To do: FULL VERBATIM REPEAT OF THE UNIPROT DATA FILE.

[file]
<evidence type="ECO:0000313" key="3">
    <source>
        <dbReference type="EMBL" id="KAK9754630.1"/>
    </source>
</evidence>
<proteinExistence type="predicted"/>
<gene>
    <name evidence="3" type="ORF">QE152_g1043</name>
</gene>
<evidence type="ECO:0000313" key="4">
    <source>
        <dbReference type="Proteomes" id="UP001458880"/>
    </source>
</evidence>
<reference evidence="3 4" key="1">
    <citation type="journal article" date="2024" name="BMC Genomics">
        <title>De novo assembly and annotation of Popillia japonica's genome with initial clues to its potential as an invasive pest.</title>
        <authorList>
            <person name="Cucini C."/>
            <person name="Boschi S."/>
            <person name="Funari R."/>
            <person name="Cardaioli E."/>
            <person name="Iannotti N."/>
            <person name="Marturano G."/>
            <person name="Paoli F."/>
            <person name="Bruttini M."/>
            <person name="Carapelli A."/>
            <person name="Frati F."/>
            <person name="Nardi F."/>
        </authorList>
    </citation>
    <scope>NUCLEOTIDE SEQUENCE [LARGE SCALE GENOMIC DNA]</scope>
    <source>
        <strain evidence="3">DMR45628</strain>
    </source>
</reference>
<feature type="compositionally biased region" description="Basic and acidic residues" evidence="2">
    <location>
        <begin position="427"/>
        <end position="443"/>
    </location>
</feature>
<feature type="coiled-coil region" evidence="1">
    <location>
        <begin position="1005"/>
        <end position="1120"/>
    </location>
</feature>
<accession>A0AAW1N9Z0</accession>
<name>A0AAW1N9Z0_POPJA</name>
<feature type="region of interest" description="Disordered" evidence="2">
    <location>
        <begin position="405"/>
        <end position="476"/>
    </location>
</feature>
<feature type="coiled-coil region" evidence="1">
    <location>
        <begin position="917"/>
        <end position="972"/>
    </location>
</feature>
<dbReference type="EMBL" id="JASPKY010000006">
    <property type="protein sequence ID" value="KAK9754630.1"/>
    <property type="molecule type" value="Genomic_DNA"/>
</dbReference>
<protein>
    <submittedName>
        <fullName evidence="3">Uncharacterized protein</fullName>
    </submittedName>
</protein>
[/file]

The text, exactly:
<evidence type="ECO:0000313" key="3">
    <source>
        <dbReference type="EMBL" id="KAK9754630.1"/>
    </source>
</evidence>
<proteinExistence type="predicted"/>
<gene>
    <name evidence="3" type="ORF">QE152_g1043</name>
</gene>
<evidence type="ECO:0000313" key="4">
    <source>
        <dbReference type="Proteomes" id="UP001458880"/>
    </source>
</evidence>
<reference evidence="3 4" key="1">
    <citation type="journal article" date="2024" name="BMC Genomics">
        <title>De novo assembly and annotation of Popillia japonica's genome with initial clues to its potential as an invasive pest.</title>
        <authorList>
            <person name="Cucini C."/>
            <person name="Boschi S."/>
            <person name="Funari R."/>
            <person name="Cardaioli E."/>
            <person name="Iannotti N."/>
            <person name="Marturano G."/>
            <person name="Paoli F."/>
            <person name="Bruttini M."/>
            <person name="Carapelli A."/>
            <person name="Frati F."/>
            <person name="Nardi F."/>
        </authorList>
    </citation>
    <scope>NUCLEOTIDE SEQUENCE [LARGE SCALE GENOMIC DNA]</scope>
    <source>
        <strain evidence="3">DMR45628</strain>
    </source>
</reference>
<feature type="compositionally biased region" description="Basic and acidic residues" evidence="2">
    <location>
        <begin position="427"/>
        <end position="443"/>
    </location>
</feature>
<feature type="coiled-coil region" evidence="1">
    <location>
        <begin position="1005"/>
        <end position="1120"/>
    </location>
</feature>
<accession>A0AAW1N9Z0</accession>
<name>A0AAW1N9Z0_POPJA</name>
<feature type="region of interest" description="Disordered" evidence="2">
    <location>
        <begin position="405"/>
        <end position="476"/>
    </location>
</feature>
<feature type="coiled-coil region" evidence="1">
    <location>
        <begin position="917"/>
        <end position="972"/>
    </location>
</feature>
<dbReference type="EMBL" id="JASPKY010000006">
    <property type="protein sequence ID" value="KAK9754630.1"/>
    <property type="molecule type" value="Genomic_DNA"/>
</dbReference>
<protein>
    <submittedName>
        <fullName evidence="3">Uncharacterized protein</fullName>
    </submittedName>
</protein>